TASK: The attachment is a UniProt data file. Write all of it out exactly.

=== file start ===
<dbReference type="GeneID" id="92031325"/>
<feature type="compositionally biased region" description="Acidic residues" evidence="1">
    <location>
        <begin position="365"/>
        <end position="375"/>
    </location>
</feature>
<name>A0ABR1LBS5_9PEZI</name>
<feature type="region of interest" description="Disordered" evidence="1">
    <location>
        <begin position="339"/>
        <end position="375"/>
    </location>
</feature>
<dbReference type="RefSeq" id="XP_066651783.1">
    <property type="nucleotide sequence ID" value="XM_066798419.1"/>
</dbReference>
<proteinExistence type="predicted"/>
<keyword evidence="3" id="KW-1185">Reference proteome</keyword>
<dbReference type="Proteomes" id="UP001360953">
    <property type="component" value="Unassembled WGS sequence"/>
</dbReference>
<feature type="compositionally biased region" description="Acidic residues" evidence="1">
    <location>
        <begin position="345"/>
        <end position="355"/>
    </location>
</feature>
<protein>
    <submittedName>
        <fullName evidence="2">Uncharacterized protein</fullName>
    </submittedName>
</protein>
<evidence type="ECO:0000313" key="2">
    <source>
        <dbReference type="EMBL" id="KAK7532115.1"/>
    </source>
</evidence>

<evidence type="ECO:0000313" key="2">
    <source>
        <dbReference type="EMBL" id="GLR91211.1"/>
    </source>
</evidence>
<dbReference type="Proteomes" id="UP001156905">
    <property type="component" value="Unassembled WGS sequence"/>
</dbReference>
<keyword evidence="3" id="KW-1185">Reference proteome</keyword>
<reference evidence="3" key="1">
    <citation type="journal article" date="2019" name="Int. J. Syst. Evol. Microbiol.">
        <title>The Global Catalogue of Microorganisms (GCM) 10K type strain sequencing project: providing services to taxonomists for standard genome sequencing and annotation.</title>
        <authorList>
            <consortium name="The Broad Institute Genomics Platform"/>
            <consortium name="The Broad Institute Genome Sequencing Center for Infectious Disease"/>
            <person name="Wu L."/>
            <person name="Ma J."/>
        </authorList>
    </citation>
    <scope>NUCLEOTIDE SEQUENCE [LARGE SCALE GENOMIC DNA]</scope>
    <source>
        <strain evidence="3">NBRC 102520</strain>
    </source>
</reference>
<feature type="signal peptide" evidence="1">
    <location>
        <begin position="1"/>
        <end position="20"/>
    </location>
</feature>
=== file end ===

<dbReference type="GeneID" id="92031325"/>
<feature type="compositionally biased region" description="Acidic residues" evidence="1">
    <location>
        <begin position="365"/>
        <end position="375"/>
    </location>
</feature>
<name>A0ABR1LBS5_9PEZI</name>
<feature type="region of interest" description="Disordered" evidence="1">
    <location>
        <begin position="339"/>
        <end position="375"/>
    </location>
</feature>
<dbReference type="RefSeq" id="XP_066651783.1">
    <property type="nucleotide sequence ID" value="XM_066798419.1"/>
</dbReference>
<proteinExistence type="predicted"/>
<keyword evidence="3" id="KW-1185">Reference proteome</keyword>
<dbReference type="Proteomes" id="UP001360953">
    <property type="component" value="Unassembled WGS sequence"/>
</dbReference>
<feature type="compositionally biased region" description="Acidic residues" evidence="1">
    <location>
        <begin position="345"/>
        <end position="355"/>
    </location>
</feature>
<protein>
    <submittedName>
        <fullName evidence="2">Uncharacterized protein</fullName>
    </submittedName>
</protein>
<evidence type="ECO:0000313" key="2">
    <source>
        <dbReference type="EMBL" id="KAK7532115.1"/>
    </source>
</evidence>

<evidence type="ECO:0000313" key="2">
    <source>
        <dbReference type="EMBL" id="GLR91211.1"/>
    </source>
</evidence>
<dbReference type="Proteomes" id="UP001156905">
    <property type="component" value="Unassembled WGS sequence"/>
</dbReference>
<keyword evidence="3" id="KW-1185">Reference proteome</keyword>
<reference evidence="3" key="1">
    <citation type="journal article" date="2019" name="Int. J. Syst. Evol. Microbiol.">
        <title>The Global Catalogue of Microorganisms (GCM) 10K type strain sequencing project: providing services to taxonomists for standard genome sequencing and annotation.</title>
        <authorList>
            <consortium name="The Broad Institute Genomics Platform"/>
            <consortium name="The Broad Institute Genome Sequencing Center for Infectious Disease"/>
            <person name="Wu L."/>
            <person name="Ma J."/>
        </authorList>
    </citation>
    <scope>NUCLEOTIDE SEQUENCE [LARGE SCALE GENOMIC DNA]</scope>
    <source>
        <strain evidence="3">NBRC 102520</strain>
    </source>
</reference>
<feature type="signal peptide" evidence="1">
    <location>
        <begin position="1"/>
        <end position="20"/>
    </location>
</feature>